“The dynamics of M. leprae transmission throughout human history are not fully resolved. Characterisation and geographic association of the most ancestral strains are crucial for deciphering leprosy’s exact origin” states lead author Verena Schuenemann of the University of Zurich. “While we have some written records of leprosy cases that predate the Common Era, none of these have yet been confirmed on a molecular level.”

The research has been published in the journal PLOS Pathogens.


Médiévalement Vôtre
Marc Daviau
AK Xabert dît l'Ours d'Avioth

vendredi 11 mai 2018

What's in a name? Do you ever sign your name in your books?

Digitised Manuscripts
10 MAY 2018

What's in a name?

Do you ever sign your name in your books? Is that something you did as a child (as I used to do in my Mr Men books) or is it a habit you've carried over into adulthood? Do you ever inscribe your books in case you lend them, or do you date them as a record of when they were acquired?

One person who regularly signed his books was the politician and antiquary, Sir Robert Cotton (1571–1631). Cotton's library of manuscripts was presented to the British nation upon the death of his grandson, John, in 1702, and it now resides at the British Library. Among its many treasures are two copies of Magna Carta as issued by King John in 1215, the sole surviving medieval manuscript of Beowulf, and the state papers of the Tudor monarchs.

I am particularly keen to learn more about how and when Cotton obtained his manuscripts. Much pioneering work on this topic was done by Colin Tite, who died last year, as recorded in his The Manuscript Library of Sir Robert Cotton: The Panizzi Lectures, 1993 (London, 1994), and The Early Records of Sir Robert Cotton's Library: Formation, Cataloguing, Use (London, 2003). Among the evidence for the gradual growth of Robert Cotton's library are the various catalogues compiled during and after his lifetime, his correspondence with other scholars, and the manuscripts themselves. I hope in time to be able to collate all this information. Below are some examples of Cotton's dated signature, starting in 1588 when he was aged just 17, and encompassing manuscripts such as the magnificent Vespasian Psalter, dated in 1599.

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Médiévalement Vôtre
Marc Daviau
AK Xabert dît l'Ours d'Avioth

mardi 8 mai 2018


Salutation bonne gences!!!

J'ai quelques question pour vous
1- Allez-vous dans des festivals médiéval??
2- ci oui combien et leur nom?
3- vous vous attendez a voir quoi?
4- entrée payante ou pas?
5- vous iriez a une messe médiéval en latin en costume?


Médiévalement Vôtre
Marc Daviau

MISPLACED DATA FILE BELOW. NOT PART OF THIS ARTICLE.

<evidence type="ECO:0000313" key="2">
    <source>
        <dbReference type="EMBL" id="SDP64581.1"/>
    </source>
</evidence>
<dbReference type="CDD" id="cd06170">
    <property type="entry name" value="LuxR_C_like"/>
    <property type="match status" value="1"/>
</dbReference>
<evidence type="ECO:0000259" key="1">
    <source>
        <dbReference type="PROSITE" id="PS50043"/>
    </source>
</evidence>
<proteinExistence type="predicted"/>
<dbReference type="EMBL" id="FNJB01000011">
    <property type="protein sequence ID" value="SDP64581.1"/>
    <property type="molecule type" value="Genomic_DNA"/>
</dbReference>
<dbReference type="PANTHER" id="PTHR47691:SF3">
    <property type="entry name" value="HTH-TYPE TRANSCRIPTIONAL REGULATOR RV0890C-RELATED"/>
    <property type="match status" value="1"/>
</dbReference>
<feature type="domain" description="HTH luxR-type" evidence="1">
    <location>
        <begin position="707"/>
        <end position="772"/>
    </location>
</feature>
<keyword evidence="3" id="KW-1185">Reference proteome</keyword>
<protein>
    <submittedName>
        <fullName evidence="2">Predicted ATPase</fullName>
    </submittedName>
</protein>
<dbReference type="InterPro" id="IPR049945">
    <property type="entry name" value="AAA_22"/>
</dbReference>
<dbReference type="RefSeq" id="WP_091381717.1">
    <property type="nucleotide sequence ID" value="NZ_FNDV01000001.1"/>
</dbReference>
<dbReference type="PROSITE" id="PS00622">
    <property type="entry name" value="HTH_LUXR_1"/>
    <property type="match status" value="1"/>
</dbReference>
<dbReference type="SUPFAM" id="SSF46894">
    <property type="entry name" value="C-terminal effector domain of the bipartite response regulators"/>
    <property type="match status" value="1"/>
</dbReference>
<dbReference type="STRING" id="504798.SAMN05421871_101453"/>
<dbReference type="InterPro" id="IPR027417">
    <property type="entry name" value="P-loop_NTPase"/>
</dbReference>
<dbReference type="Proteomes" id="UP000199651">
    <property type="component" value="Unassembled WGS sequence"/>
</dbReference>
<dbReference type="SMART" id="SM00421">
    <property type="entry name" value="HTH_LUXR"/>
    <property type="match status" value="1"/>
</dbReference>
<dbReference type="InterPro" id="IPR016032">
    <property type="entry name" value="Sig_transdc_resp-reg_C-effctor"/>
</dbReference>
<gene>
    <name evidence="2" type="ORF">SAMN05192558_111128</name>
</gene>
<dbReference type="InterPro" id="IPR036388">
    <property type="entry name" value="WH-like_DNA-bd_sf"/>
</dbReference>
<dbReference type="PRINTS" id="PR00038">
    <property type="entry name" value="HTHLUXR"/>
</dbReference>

AK Xabert dît l'Ours d'Avioth

lundi 7 mai 2018

The History News of the Week

Posted By: Daryl Worthington
May 07, 2018
In: Breaking News

The cause of Saladin’s death
No secret rooms in Tutankhamun’s tomb
Proof of the Kingdom of David and Solomon

The biggest history news stories of the last seven days, including a new theory on the cause of Saladin’s death, an announcement that concrete proof has been found that there are new secret rooms in Tutankhamun’s tomb, and new research which claims to have unearthed proof of the Kingdom of David and Solomon.

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Médiévalement Vôtre
Marc Daviau
AK Xabert dît l'Ours d'Avioth

Des championnes de combat médiéval - Les Québécoises veulent défendre leur titre

Journal De Montréal
Samedi, 5 mai 2018

TROIS-RIVIÈRES | Cinq Québécoises tenteront de défendre leur titre de championnes du monde de combat médiéval en donnant des coups de hache et d’épée.

Les femmes de l’équipe québécoise de combat médiéval adorent porter des armures en métal qui pèsent 50 livres tout en donnant et recevant des coups de hache et d’épée.

« Ça défoule de taper sur des gens. En plus, c’est des adultes consentants et protégés, alors c’est merveilleux », dit en riant Fanny Roux-Fouillet, de l’Akimera, nom de l’équipe

les membres de l'équipe: Marie-Pier Garant, Fanny Roux-Fouillet, Bénédicte Robitaille et Gabrielle Bergeron.

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Médiévalement Vôtre
Marc Daviau
AK Xabert dît l'Ours d'Avioth

lundi 30 avril 2018

Human Stride Older than Thought – The History News of the Week


Posted By: Daryl WorthingtonPosted date: April 30, 2018in: Breaking News

The biggest history news of the last seven days, including a rethink on the evolution of the human stride, an answer to the origin of some ancient treasure, and a look at the world’s oldest peace treaty.

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Médiévalement Vôtre
Marc Daviau
AK Xabert dît l'Ours d'Avioth

vendredi 27 avril 2018

Un Perrotois défendra les couleurs du Canada à Rome en combat médiéval

Publié par Stéphane Fortier
Date : 27 avril 2018Dans : À la Une, Actualité

Dominic Patry-Sauvé, un solide gaillard de L’ïle-Perrot, se rendra à Rome pour le Championnat du Monde Battle of the Nations de la Historical Medieval Battle (HMB) qui débute le 3 mai.

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Médiévalement Vôtre
Marc Daviau
AK Xabert dît l'Ours d'Avioth